Google on Wednesday invited 34 cities in nine metropolitan areas to talk with the company about whether local regulations would allow Google Fiber to bring next generation Internet and TV speeds to homes in their areas.
Google Fiber is Internet infrastructure provided by the company that is more advanced than that provided by many other wireless companies, which often use old copper wire connections while fiber optic cables carry data much faster. The average user does not need speeds that fast yet, but improving graphics on video games and streaming video will take advantage of those efficient download speeds.
Netflix publishes monthly reports of which Internet service providers are the fastest way to connect to their streaming video. In January, Google Fiber ranked first for Netflix download speeds, while Comcast ranked 14th and Verizon ranked 17th.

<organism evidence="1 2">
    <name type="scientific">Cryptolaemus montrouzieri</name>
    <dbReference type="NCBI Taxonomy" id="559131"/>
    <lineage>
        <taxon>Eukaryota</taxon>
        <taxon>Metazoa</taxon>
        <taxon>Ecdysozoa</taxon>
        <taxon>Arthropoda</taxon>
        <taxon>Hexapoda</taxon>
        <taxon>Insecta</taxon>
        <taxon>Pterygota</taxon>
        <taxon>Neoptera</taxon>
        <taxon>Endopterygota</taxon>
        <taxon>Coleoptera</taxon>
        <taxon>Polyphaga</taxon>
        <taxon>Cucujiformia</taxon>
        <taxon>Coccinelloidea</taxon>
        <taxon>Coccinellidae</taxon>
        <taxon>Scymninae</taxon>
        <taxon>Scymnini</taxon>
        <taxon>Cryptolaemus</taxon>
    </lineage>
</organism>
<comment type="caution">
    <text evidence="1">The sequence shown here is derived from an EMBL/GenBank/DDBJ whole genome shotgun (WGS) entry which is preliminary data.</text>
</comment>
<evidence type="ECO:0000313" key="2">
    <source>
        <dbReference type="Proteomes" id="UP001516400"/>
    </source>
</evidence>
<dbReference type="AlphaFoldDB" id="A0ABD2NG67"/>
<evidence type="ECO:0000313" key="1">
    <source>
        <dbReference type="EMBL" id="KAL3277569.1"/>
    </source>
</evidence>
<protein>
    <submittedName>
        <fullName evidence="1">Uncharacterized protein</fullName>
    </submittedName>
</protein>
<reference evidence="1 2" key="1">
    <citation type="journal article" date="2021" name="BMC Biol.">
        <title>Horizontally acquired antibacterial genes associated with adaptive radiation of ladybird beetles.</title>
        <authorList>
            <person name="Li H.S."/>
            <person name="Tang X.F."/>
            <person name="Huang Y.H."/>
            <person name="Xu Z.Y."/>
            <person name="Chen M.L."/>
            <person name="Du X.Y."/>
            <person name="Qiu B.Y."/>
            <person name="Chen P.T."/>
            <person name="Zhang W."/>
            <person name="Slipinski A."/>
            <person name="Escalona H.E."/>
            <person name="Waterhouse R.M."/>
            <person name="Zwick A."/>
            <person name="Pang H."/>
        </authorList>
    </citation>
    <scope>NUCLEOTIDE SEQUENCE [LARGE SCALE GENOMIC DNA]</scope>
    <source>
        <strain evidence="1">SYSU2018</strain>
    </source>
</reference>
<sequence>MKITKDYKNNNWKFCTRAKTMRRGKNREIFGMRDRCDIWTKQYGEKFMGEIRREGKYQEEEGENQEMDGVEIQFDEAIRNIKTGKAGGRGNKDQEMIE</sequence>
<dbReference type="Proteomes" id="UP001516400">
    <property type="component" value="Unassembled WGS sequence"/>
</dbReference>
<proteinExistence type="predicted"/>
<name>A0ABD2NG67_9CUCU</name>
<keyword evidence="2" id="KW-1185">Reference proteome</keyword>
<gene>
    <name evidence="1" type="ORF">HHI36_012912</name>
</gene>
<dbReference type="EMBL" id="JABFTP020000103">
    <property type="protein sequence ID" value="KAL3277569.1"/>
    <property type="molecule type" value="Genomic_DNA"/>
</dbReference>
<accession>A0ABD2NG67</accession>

Google is developing fiber optic cables in Austin, Texas, Kansas City, Kan., and in Provo, Utah. The metropolitan areas that may be eligible for Google Fiber placement are Nashville, Tenn.; Salt Lake City; Phoenix; Charlotte, N.C.; Raleigh-Durham, N.C.; Portland, Ore.; Atlanta; San Antonio and San Jose, Calif.
“We aim to provide updates by the end of the year about which cities will be getting Google Fiber,” Google said in its blog post.
Google’s service is unique because it runs fiber optic cables directly into people’s homes, so the company asked cities to complete a checklist of how to clear regulatory red tape. These factors on where to run fiber optic cables will include which areas are densely populated, where existing phone poles and electricity lines are located and other details that could affect construction. Google plans to share information from these studies to help other cities plan for fiber wire development.
“These are such big jobs that advance planning goes a long way toward helping
us stick to schedules and minimize disruption for residents,” Google said.